Beautifully shot with solid performances, Wildhood offers a touching story of two indigenous brothers on a trip in search of their First Nation Mother.

Film Review: Wildhood

Film Reviews

Director: Bretten Hannam

Rebel Road Films

Wildhood is one of the films featured as part of last week’s Damn These Heels! Queer Film Festival, organized by the Utah Film Center. It is about a young Mi’kmaq man, Link (Phillip Forest Lewitski), who flees with his younger brother Travis (Avery Winters-Anthony) from their abusive father in order to find Link’s mother, who he discovers is still alive after stumbling across unopened birthday cards hidden in his father’s room.

While on the road, the brothers happen upon Pasmay (Joshua Odjick), another Mi’kmaq who seems more aligned with (and proud of) his First Nations ancestry; he carries around a set of regalia intended for the Mawiomi, a pow-wow held by the Mi’kmaq people in which he dances every year.

The introduction of Pasmay to the group quickly underlines one of the main themes of the film; Link is searching for his First Nations mother but is also seeking a sense of belonging and identity denied him by his upbringing. Growing up with his abusive, white father, Link appears unaccustomed to (if not ashamed of) his Mi’kmaq ancestry—he doesn’t speak Mi’kmawi’simk and has dyed his hair blonde. That Pasmay seems to speak their language fluently and is clearly well-versed in their native traditions resonates with Link, but it also highlights his insecurities around his upbringing. The situation is complicated further by the developing romantic relationship between the two, creating further tension as Link is also forced to confront yet another aspect of himself that he hasn’t been able to safely express as a result of his circumstance.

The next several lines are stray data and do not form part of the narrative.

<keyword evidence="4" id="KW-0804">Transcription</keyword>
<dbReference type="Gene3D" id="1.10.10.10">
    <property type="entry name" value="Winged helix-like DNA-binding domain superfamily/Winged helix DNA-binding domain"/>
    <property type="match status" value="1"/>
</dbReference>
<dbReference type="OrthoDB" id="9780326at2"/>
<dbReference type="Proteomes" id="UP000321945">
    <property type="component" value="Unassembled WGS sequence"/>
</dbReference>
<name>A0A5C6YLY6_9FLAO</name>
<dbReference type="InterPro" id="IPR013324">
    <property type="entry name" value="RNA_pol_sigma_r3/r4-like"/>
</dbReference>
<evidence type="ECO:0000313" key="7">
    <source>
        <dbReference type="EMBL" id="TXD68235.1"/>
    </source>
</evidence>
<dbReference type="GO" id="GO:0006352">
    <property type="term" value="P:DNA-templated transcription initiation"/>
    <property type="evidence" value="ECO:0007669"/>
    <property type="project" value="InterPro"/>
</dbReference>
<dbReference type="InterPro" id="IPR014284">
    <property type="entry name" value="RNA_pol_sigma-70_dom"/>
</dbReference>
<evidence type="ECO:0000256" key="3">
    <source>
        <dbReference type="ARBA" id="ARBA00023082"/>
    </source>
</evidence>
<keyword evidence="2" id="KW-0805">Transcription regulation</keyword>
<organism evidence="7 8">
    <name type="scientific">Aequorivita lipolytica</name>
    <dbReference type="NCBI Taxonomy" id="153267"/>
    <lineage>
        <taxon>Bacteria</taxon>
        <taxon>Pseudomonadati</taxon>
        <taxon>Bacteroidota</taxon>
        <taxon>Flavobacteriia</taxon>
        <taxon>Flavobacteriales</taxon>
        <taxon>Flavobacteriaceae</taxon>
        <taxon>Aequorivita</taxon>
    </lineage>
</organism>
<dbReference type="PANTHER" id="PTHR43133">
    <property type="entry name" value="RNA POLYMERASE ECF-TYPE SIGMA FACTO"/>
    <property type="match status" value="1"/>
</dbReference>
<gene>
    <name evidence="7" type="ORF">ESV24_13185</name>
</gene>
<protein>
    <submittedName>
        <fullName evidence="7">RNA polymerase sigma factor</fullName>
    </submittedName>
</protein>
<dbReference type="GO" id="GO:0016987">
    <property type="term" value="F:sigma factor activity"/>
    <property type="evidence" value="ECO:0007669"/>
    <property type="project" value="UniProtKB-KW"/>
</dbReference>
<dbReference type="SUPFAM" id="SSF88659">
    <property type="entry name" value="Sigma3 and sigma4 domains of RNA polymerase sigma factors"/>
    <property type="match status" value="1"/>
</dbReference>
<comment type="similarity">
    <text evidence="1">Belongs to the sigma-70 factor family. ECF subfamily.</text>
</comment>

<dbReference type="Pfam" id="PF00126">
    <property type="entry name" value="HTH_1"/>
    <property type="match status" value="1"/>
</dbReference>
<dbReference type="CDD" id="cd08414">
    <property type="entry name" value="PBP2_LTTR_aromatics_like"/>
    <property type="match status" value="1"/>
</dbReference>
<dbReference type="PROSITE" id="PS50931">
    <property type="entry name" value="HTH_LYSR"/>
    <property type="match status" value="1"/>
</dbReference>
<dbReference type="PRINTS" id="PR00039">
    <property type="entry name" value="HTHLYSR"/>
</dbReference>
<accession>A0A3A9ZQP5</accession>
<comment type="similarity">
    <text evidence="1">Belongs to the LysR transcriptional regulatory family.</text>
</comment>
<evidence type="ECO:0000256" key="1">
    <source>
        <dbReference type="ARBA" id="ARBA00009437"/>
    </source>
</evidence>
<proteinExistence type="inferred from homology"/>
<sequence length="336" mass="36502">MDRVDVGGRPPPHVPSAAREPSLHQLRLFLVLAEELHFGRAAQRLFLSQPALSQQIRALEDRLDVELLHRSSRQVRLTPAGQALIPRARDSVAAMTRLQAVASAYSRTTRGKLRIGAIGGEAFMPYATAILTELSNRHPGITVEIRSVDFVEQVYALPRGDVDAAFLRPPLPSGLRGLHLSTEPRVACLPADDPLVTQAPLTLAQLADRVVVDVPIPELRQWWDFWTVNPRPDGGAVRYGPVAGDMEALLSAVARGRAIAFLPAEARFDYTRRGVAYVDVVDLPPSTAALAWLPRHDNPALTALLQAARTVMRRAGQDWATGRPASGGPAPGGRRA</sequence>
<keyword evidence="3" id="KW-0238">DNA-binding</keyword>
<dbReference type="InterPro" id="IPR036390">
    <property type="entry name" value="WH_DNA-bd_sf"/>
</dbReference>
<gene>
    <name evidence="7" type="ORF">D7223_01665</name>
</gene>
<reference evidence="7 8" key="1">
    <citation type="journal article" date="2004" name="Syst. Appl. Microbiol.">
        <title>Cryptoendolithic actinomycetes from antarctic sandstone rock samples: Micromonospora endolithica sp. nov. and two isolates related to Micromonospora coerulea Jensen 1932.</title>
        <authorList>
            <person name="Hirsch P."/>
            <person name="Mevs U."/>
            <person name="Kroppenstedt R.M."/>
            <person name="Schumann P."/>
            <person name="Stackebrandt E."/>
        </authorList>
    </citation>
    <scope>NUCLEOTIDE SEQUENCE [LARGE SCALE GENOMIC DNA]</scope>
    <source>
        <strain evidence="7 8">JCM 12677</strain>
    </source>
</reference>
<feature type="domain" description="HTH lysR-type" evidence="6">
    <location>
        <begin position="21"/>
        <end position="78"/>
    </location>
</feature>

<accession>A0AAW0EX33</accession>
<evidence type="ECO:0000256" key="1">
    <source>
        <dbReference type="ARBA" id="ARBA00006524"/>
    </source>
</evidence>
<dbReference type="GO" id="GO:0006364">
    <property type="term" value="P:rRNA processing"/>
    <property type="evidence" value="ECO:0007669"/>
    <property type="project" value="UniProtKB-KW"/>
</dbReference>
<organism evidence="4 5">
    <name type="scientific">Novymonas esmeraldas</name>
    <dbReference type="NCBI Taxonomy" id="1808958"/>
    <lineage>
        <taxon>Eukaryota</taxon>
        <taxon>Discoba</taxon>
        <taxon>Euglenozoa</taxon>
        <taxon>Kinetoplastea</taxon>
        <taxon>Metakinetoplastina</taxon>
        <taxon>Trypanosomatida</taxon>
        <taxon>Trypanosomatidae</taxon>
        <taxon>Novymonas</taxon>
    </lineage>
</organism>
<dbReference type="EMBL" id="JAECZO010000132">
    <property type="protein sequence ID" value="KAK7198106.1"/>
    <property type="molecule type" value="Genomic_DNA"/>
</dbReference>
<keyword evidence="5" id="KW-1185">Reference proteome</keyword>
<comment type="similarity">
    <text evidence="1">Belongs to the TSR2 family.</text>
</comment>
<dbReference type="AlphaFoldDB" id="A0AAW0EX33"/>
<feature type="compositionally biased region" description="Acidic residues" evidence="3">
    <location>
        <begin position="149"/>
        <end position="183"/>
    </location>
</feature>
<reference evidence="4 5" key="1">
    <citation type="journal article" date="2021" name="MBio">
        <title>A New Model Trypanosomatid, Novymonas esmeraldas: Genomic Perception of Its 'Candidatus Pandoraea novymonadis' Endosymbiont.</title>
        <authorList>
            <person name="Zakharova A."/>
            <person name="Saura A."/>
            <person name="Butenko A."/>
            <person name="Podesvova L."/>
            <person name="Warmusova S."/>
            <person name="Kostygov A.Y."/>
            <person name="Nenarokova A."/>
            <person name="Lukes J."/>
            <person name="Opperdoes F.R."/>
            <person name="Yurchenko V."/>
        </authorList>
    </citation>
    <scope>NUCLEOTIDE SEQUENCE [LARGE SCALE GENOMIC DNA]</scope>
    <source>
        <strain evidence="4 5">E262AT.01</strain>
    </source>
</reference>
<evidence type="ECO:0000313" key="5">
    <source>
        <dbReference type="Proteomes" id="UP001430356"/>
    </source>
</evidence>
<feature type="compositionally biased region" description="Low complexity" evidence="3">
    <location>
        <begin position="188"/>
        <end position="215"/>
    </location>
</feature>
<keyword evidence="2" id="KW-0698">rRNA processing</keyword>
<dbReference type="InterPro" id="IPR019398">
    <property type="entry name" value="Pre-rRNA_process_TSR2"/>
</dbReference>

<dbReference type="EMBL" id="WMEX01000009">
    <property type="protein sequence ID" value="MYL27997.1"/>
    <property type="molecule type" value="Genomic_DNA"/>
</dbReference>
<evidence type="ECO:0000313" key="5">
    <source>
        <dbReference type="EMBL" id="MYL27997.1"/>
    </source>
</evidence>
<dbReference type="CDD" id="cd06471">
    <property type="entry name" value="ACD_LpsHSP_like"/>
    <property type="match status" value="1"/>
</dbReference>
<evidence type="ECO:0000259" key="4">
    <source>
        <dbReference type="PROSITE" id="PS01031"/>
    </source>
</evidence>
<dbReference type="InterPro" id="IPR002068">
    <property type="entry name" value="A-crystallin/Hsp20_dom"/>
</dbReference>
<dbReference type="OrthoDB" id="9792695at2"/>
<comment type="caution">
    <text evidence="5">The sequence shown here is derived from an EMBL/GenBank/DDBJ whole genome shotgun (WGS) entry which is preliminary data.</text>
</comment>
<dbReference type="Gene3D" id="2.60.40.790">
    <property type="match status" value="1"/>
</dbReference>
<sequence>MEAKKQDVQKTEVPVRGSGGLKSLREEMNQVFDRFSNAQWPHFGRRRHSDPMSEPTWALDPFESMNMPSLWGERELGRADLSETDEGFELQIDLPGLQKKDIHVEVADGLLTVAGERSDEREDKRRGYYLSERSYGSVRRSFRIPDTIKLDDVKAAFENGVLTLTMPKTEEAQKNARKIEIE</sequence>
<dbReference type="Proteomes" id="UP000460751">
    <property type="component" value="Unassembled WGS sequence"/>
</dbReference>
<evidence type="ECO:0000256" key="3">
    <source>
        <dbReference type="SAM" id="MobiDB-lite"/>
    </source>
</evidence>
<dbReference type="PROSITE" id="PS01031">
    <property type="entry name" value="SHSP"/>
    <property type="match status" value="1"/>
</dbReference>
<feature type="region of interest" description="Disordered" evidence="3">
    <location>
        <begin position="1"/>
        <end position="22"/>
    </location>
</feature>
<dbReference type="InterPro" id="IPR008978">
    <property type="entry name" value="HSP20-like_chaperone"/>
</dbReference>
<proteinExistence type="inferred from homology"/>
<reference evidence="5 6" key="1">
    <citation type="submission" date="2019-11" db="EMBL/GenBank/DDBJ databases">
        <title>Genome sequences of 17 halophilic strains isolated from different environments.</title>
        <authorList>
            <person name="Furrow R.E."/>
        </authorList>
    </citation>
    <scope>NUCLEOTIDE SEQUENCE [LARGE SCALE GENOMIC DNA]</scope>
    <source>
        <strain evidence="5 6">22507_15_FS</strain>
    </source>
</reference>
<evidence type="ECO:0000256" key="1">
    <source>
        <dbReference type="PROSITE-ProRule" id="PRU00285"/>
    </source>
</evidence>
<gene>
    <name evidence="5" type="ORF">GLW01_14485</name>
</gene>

Beautifully shot with solid performances, Wildhood’s only notable shortcoming is that it at times treats its heavier emotional scenes flippantly—conflict between the characters often seems forced: Link’s headstrong outbursts toward Pasmay and other well-meaning people shoot a few scenes in the foot. A conversation with a social worker quickly turns sour when she explains to Link that she cannot divulge personal information on his mother’s whereabouts; the response cuts short what seemed like would have been one of the emotional centerpieces of the film, as instead, their journey hits a dead end. 

Wildhood’s pacing allows these non-starter moments to be quickly forgiven and forgotten; however, as it is otherwise full of rich one-off performances by Native American/First Nations actors (including one by the always-great (Michael Greyeyes).  Link’s heartwarming journey of self-discovery as a member of the First Nations and LGBTQ+ communities adds a unique cloth to the already eclectic quilt of queer cinema, and Wildhood is a strong entry in Damn These Heels! quality 2022 slate of films. –Brandon Ermer

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